N64 DD: The system we never knew / by charles desrochers

Since we're in the thick of the Holiday buying season I thought it would be fun to check out another list this week. Most publishers design their release schedule around this time of the year, giving customers enough time to buy their games for personal enjoyment and gifting so the logical list would be top 5 best/worst holiday releases. While doing a small amount of research though I came across the N64 DD, a system that bombed so hard that I had never even heard of it until today. 

 

Remember that little slot on the bottom of the N64 that you couldn't figure out what went there for the life of you? Yeah, that's what this thing was for. It served as an expansion of types, doubling the system's Ram performance while also giving it online access and expanded developer capability. It was ultimately meant to connect Nintendos around the world on the Randnet, a devoted network for the system, and possibly boost the systems shelf life but instead what happened was development got pushed back so long, 1996-2000 that by the time it came out Nintendo ended up almost scrapping it completely.

Rather than sell the system they put in place a subscription plan that would send the expansion and any games that would subsequently come out for it, which totaled 9 if you count the 4 Mario Artist titles. Offered only in Japan, the subscription ran a steep $30 a month. That's pretty pricey considering many months the subscribers got nothing. That's like paying someone to mow your lawn but they only have to actually do it if they really feel like it.

The games were to be innovative and unlike any we'd seen up to that point. Animal Crossing was said to be inspired by 64DD's connectivity and Sim64 eventually came out towards the end of its life, hoping to realize the systems goals, but failed to drive any such numbers. So in retrospect the system was a flop but I'd like to think that it was for reasons other than design or practicality. Reviews all said that it was very easy to setup and access and that the tech worked; load times were at most 5 seconds and storage was boosted considerably as well. Where it failed was it was too ambitious for it's own good. The idea was before its time but rather than scrapping and waiting for the technology to catch up the 64DD was dragged through development kicking and screaming until finally being shelved in 2000.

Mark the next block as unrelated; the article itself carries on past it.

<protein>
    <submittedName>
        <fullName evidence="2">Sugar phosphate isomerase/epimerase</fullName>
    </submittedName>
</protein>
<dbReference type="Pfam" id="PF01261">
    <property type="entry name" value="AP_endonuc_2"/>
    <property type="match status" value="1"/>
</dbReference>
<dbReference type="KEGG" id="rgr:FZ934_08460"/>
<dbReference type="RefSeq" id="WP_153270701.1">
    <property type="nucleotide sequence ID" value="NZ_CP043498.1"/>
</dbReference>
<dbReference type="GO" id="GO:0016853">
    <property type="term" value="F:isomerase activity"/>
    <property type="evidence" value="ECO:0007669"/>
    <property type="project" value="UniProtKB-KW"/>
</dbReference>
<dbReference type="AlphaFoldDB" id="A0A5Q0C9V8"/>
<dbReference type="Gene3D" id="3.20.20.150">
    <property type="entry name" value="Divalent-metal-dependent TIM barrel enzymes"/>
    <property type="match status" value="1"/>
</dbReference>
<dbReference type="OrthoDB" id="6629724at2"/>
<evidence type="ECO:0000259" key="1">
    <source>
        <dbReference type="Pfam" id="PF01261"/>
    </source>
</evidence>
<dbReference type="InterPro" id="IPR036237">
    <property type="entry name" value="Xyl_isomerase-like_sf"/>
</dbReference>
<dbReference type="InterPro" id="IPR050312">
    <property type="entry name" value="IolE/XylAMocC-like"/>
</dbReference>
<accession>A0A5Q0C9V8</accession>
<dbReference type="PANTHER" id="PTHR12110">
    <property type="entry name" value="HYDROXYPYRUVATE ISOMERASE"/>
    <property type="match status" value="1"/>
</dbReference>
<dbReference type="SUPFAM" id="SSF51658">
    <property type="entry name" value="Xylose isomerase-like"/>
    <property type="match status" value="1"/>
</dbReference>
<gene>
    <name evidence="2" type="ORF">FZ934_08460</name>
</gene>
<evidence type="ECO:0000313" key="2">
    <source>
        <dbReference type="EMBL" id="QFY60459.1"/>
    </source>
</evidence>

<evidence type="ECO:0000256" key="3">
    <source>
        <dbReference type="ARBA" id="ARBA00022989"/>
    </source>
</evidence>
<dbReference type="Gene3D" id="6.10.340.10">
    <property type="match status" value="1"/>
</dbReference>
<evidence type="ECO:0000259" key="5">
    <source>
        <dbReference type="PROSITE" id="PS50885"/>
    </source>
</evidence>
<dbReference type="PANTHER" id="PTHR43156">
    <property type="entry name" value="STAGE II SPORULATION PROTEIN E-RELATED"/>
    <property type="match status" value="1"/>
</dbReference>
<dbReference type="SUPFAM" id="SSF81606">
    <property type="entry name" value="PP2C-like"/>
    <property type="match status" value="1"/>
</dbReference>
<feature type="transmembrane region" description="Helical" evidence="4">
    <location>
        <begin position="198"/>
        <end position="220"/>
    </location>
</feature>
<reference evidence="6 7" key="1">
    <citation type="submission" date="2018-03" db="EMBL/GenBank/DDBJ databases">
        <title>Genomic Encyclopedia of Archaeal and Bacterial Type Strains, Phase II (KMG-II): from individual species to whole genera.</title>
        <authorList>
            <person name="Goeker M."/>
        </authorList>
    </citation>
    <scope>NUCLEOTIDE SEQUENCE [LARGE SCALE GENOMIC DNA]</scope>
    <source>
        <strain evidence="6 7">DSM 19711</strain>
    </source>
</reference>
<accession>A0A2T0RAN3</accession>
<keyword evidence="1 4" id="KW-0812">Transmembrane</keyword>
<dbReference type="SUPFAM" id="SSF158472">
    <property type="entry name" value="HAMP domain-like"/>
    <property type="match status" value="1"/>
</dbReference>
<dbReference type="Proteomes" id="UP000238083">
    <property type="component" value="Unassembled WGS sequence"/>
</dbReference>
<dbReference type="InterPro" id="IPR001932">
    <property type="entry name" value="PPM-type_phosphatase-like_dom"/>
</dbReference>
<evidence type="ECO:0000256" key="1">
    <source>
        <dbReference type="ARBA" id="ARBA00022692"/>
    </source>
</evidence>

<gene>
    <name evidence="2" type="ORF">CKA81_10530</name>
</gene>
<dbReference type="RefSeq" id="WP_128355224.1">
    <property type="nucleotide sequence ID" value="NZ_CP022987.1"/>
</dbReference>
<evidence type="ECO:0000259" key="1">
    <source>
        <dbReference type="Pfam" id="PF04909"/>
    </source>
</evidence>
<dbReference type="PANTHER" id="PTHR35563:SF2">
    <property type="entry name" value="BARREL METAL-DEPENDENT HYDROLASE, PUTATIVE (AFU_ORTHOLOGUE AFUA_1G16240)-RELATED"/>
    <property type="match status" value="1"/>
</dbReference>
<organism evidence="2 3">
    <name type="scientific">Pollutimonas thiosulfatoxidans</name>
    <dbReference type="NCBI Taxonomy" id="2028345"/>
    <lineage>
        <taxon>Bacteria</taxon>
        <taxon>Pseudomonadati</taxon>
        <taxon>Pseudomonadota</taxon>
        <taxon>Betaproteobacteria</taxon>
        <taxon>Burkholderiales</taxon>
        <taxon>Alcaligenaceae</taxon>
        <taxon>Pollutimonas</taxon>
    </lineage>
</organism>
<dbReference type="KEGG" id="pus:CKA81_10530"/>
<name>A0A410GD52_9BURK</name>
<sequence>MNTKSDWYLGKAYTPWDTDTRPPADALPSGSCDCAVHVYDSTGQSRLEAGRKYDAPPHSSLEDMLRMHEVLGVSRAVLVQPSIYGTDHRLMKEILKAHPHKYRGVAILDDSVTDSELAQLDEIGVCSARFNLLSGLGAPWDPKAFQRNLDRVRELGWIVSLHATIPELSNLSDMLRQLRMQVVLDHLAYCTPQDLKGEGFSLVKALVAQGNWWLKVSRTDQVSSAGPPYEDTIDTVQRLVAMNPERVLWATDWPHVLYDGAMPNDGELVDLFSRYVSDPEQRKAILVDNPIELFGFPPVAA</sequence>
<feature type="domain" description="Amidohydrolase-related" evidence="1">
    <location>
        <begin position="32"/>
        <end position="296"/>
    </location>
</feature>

Being an avid Nintendo fan growing I'm pretty sure I would have bought this and whatever games were out for it. I hated CD's and I couldn't stand my friends who played Playstation, to me it wasn't Nintendo which meant it wasn't really video games. I like the name recognition and trust that came with that and I think that if the system came out with the N64 like it was planned then it may have had a chance. Instead though we'll just have to tip our caps and pour a 40 for the system that never had a chance.